The story itself was very weak. It was at least halfway through the book before anything resembling an adventure had begun and from then on I still hadn't felt anything had actually happened. Much like the recent movie adaptations, the role of Asterix (being the shrewd, cunning and brave warrior) has been made redundant.
The storyline/plot was absolutley non-sensical at times and seemed to be littered with pointless characters. I still can't make sense of a lot of it second time around.
I could go into more detail but i won't right now! Most Asterix fans, like myself would have already purchased and read the book and may also feel the same feeling of disapointment that i have. And of course I will buy the next book with the same hope that improvements will be made and lessons learned (but I must admit that I won't be raising my hopes too high. If the current team has failed in the eyes of Asterix fans then why not allow others to try? It could do no more harm to the current state of the Asterix legacy.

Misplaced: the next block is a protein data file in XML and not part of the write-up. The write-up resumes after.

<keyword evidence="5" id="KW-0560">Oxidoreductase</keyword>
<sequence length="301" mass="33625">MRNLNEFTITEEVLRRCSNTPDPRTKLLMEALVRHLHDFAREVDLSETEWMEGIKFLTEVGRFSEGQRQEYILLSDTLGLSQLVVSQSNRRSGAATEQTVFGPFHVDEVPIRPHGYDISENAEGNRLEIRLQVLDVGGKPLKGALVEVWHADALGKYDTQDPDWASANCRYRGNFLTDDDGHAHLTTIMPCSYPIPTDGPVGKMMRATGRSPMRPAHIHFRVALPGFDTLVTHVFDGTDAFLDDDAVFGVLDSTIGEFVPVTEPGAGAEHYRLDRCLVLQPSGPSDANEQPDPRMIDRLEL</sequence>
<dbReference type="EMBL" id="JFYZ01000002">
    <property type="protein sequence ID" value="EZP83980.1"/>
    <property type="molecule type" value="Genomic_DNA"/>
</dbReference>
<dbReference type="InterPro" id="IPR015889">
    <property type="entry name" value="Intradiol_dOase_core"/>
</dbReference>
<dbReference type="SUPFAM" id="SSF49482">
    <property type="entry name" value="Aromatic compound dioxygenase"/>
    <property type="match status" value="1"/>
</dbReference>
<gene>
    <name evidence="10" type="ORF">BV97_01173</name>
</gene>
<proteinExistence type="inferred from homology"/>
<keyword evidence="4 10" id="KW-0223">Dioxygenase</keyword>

That is all.
Delivery was fine, but I reckon real fans will be left a bit flat, I know I was...
I wouldn't say its the best Asterix book but it is definitely the best for some time, and certainly better than most of the ones Uderzo wrote and drew on his own after the passing of Goscinny. Not that i am as down on Uderzo's version of Asterix as some are, the books are still OK but lacking the subtlety and warmth of the older books.
Asterix and the Picts takes a bit of a middle ground, it still has some of the more slap stick graphically heavy humour of Uderzo's Asterix but more of the word play and puns of the original version. The story gets off to a bit of a clumsy start but then starts to find its feet and includes a few genuine laugh out loud jokes. In truth the book is a bit safe and maybe lacks a clear identity but you can understand that because of what is riding on it. I suspect NuAsterix is now safe for awhile at least and hopefully subsequent books will begin to establish more of the new identity of this third wave of Asterix. By Belanos what a relief!